When you sit down to work on creating a comprehensive estate plan there will likely be several important goals and objectives you wish to incorporate into your plan. If you do not already have nursing home planning on that list, it should be. One of the most common mistakes people make when creating or updating an estate plan is failing to include nursing home planning, or waiting too late to get started on it. Understanding why nursing home planning is so important may help you avoid making that mistake.
Your Odds of Spending Time in a Nursing Home Are High
One of the most important reasons to include nursing home planning in your estate plan is the simple fact that your odds of spending time in a nursing home are fairly high – and they increase every year you are alive. When you enter your retirement years at around age 65 you already stand a 50 percent chance of needing long-term care (LTC) at some point before your death. Each year that figure increases. BY age 85, your odds of needing LTC will have increased to a 75 percent chance. Keep in mind as well that if you are married, your spouse has the same odds as you of needing nursing home care. The increase in the number of people suffering from Alzheimer’s is one of the reasons why your odds of needing LTC are so high. One in three seniors dies with Alzheimer’s or some other form of age related dementia.
Can You Afford Nursing Home Care?
Knowing that you may need nursing home care in the future, however, is not the driving force for including nursing home planning in your estate plan. The cost of that care is the primary reason why you need to plan ahead. As of 2016, the average cost of a year in an LTC facility across the nation ran around $80,000 and the average length of stay was 2.5 years. Consequently, the average LTC bill for 2016 was $200,000. That figure is certainly substantial enough to cause the average person to worry; however, if you are a New Hampshire or Massachusetts resident you have even more reason to be concerned. In New Hampshire, the average yearly cost was over $120,000 and in Massachusetts over $140,000, bring the average LTC bill in those states to over $300,000 and $350,000 respectively – and those figures are if you needed LTC today! BY the time you actually need the care, the cost will have risen even more.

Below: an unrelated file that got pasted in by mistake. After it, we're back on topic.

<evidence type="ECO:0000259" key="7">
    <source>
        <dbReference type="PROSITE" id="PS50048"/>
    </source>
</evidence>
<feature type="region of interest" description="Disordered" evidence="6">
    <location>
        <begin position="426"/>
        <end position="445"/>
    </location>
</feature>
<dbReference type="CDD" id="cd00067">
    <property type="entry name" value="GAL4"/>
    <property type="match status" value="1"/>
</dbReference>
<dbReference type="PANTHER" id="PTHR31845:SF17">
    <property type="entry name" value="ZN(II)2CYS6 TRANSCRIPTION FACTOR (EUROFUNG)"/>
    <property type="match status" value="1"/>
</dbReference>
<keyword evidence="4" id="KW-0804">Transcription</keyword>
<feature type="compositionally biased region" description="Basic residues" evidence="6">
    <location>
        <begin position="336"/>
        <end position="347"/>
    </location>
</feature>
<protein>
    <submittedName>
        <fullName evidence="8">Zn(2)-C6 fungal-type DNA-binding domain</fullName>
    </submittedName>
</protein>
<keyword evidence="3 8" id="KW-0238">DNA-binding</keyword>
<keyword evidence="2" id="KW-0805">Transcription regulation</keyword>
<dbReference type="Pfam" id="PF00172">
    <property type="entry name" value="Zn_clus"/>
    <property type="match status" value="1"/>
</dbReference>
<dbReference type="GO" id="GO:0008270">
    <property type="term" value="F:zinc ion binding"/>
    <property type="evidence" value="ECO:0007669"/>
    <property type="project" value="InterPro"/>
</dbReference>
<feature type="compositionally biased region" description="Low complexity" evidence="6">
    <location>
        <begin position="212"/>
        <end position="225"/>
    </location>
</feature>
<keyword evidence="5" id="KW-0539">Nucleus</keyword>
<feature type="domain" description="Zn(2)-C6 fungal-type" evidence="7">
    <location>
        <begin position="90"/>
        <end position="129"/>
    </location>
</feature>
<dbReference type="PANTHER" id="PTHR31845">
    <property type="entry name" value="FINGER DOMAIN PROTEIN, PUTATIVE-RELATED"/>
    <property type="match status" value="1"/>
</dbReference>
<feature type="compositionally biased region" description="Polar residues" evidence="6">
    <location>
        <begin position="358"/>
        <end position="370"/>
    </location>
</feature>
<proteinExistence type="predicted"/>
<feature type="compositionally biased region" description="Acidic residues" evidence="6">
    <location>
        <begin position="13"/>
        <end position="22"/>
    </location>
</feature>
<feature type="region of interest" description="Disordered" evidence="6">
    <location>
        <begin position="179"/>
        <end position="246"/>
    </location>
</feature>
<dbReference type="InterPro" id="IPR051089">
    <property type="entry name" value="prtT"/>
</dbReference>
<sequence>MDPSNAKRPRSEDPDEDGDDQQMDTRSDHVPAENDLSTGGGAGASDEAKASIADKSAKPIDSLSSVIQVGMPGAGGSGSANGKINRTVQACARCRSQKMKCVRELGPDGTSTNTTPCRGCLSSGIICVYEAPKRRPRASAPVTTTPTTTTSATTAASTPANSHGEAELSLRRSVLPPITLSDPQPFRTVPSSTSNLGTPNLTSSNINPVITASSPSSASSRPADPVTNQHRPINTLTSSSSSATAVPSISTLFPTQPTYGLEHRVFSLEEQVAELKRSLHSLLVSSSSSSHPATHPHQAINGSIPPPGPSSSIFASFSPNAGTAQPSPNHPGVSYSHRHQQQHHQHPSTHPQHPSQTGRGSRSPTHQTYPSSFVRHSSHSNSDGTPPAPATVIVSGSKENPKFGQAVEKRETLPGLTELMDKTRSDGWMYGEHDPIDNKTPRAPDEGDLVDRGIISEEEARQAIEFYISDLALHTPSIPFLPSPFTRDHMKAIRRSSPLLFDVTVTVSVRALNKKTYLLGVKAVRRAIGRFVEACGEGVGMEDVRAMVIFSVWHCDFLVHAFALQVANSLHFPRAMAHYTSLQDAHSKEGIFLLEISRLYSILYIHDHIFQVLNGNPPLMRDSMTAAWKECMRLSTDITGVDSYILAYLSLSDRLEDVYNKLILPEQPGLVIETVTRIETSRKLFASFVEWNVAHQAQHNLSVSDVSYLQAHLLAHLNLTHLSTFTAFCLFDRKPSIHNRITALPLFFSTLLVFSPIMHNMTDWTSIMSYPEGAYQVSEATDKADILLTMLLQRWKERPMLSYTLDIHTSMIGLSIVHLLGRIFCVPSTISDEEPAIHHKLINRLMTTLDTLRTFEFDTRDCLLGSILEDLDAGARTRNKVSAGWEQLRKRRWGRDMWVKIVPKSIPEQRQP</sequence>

Who Will Pay for Your Nursing Home Costs?
If you are fortunate enough to have excellent health care insurance, you may still not see the need to worry about your future nursing home needs. Unfortunately, however, most private health insurance plans do not cover LTC unless you chose to pay an additional premium for LTC insurance. Although Medicare will cover most of your healthcare expenses as a senior, it will not cover LTC costs except for a short period of time under very narrow circumstances. Although LTC insurance is an option, it can be an expensive one. Furthermore, you must pay those high premiums every year for insurance you may never need. For over half of the seniors currently in a nursing home Medicaid is the solution.
Nursing Home Planning includes Medicaid Planning
Medicaid will help cover your nursing home expenses if you qualify for Medicaid benefits. If you fail to plan ahead, however, you may lose valuable assets before you meet the eligibility requirements. The reason for this is that Medicaid uses both an income and an asset limit when determining eligibility. The “countable resources” limit for an individual applicant in most states is only $2,000. That means that if the value of your countable resources (non-exempt assets) exceeds $2,000 your application will be denied. To will have to embark on a Medicaid “spend-down” campaign at that point to get the value of your assets down below the program limit. In practical terms, this means you will have to rely on those assets to pay your LTC expenses during that spend-down period. Once you understand how vulnerable your hard-earned assets are you will likely be ready to get started on your Medicaid planning component.
Contact Nursing Home Planning Attorneys
For more information, please download our FREE estate planning worksheet. If you have additional questions or concerns about nursing home planning, contact the experienced Medicaid planning attorneys at DeBruyckere Law Offices by calling (603) 894-4141 or (978) 969-0331 to schedule an appointment.
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